Sally Diamond is a ‘socially deficient’ lady in her 40s whose neurodivergence and occasional extreme outbursts could be nurture or nature. After an appalling childhood she can't recall, she's led perhaps a too-sheltered teenage and adulthood thanks to her ex-psychiatrist father. The man she cremates at home following his terminal illness, drawing all kinds of attention from the police, local villagers, and someone very dangerous who remembers Sally's childhood. Nugent takes readers on quite a ride, using a full palette of emotions. STRANGE SALLY DIAMOND is dark, and funny. It's got hope, and despair. It traverses some of the worst that humanity can offer (TW for pedophilia, sexual abuse, etc) - though we're usually not 'in the room' for that, just knowing it has happened - while smoothly telling a fascinating story about an unforgettable character. 

OZARK DOGS by Eli Cranor: the next day, I dived into an advance copy of this upcoming novel (out in April in USA and UK etc), one of my most highly-anticipated reads of the year. This too was devoured in <24 hours. 

Cranor, a former QB and high school football coach, produced for me arguably the best debut crime novel of last year with DON'T KNOW TOUGH, an extraordinary tale with evocative prose and the jagged voice of abused teenage football star Billy Lowe. So I had high expectations going on, while wondering how Cranor could match his first effort.

Somehow, he may have even exceeded it.  Jeremiah Fitzjurls is an old man with violence scratching at his soul; a Vietnam sniper with a Bronze Star, an armoury full of weapons, and too many bad memories. His days are spent crushing cars at his junkyard and trying to protect his beloved granddaughter Joanna from sins new and old. His son, Joanna’s father, is in prison for murder. Their town doesn’t forget, and neither have the Ledfords, a vicious concoction of white supremacists and meth dealers. So when Joanna disappears after Homecoming, a violent reckoning is coming, unless Craven County Sheriff Mona McNabb can stop it.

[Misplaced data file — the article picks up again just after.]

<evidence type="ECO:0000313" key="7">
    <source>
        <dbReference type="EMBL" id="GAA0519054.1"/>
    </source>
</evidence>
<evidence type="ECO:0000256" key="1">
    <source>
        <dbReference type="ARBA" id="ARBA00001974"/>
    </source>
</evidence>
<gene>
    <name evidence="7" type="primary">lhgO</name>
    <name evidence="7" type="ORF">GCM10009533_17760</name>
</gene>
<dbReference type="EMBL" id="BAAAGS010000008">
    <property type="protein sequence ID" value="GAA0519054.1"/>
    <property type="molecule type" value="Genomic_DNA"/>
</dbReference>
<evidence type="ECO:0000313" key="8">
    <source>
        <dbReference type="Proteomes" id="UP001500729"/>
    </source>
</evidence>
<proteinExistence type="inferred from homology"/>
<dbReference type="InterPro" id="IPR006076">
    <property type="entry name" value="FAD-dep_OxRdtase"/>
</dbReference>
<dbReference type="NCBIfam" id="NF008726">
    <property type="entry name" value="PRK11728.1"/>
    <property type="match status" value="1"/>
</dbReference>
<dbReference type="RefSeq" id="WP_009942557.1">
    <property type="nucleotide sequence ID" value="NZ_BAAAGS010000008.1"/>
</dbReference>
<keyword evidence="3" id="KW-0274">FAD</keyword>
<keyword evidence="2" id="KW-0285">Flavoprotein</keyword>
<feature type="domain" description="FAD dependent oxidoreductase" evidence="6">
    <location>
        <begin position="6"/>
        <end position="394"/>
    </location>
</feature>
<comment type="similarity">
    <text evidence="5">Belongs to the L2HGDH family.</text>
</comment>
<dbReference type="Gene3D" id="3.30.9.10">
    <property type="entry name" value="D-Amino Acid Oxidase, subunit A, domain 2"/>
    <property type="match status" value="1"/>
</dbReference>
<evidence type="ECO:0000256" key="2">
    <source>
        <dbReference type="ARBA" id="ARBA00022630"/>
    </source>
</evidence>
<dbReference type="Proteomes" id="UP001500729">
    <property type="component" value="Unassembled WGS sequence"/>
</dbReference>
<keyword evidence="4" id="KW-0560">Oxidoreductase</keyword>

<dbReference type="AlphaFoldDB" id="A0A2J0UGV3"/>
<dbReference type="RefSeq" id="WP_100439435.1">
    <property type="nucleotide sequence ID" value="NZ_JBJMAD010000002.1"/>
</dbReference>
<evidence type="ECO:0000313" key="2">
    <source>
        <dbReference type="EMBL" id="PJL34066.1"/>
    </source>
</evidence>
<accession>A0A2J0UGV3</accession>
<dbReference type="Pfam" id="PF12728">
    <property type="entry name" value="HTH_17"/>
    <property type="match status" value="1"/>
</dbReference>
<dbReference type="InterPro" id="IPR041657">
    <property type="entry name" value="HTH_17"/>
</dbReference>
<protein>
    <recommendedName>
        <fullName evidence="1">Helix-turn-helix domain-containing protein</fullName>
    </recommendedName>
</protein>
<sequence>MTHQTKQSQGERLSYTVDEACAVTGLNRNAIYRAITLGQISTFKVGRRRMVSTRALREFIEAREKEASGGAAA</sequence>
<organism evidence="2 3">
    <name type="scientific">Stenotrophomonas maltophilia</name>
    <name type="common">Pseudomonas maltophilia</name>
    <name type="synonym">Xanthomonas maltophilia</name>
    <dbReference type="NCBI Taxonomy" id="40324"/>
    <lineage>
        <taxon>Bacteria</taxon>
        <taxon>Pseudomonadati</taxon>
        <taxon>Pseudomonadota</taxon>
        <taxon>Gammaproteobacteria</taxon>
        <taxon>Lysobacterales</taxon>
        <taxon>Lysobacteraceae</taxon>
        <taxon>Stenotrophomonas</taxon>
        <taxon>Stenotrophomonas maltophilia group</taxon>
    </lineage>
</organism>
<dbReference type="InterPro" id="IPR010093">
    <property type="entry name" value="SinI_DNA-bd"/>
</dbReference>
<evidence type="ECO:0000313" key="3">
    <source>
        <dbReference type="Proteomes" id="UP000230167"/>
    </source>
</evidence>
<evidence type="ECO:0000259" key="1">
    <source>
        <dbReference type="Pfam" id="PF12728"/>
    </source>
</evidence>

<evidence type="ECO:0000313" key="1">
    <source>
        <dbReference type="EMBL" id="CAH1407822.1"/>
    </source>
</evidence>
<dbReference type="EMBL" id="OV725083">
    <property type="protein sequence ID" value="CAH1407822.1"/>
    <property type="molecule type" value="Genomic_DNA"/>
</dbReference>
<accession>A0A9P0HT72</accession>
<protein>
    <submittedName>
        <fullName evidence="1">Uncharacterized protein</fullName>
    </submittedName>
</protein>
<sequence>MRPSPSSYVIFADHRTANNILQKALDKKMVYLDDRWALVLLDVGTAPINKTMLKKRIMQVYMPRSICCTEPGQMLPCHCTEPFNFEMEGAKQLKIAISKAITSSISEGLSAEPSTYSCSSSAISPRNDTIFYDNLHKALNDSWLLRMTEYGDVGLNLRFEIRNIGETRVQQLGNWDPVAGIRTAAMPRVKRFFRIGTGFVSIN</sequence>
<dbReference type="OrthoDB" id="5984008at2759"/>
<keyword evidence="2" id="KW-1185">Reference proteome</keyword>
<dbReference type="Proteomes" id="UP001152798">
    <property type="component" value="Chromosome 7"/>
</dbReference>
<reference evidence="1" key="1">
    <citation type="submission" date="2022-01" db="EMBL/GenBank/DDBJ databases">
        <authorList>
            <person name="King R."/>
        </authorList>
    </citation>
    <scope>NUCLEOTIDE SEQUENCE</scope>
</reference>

OZARK DOGS is the kind of book that burrows beneath your skin. Cranor’s crafted a gritty, epic tale of family burdens and long shadows cast by past misdeeds. Terrible people or good people making terrible choices; the awful impact may be the same. Superb.

THE TWYFORD CODE by Janice Hallett: The next day I began my third in book in half a week - unheard of in recent times, but lovely to get back to that kind of reading habit. Having heard great things about Janice Hallett's debut THE APPEAL, an epistolary take on classic puzzle-style murder mysteries, I was curious to try THE TWYFORD CODE, which came out in the UK last year and was published in the United States in January.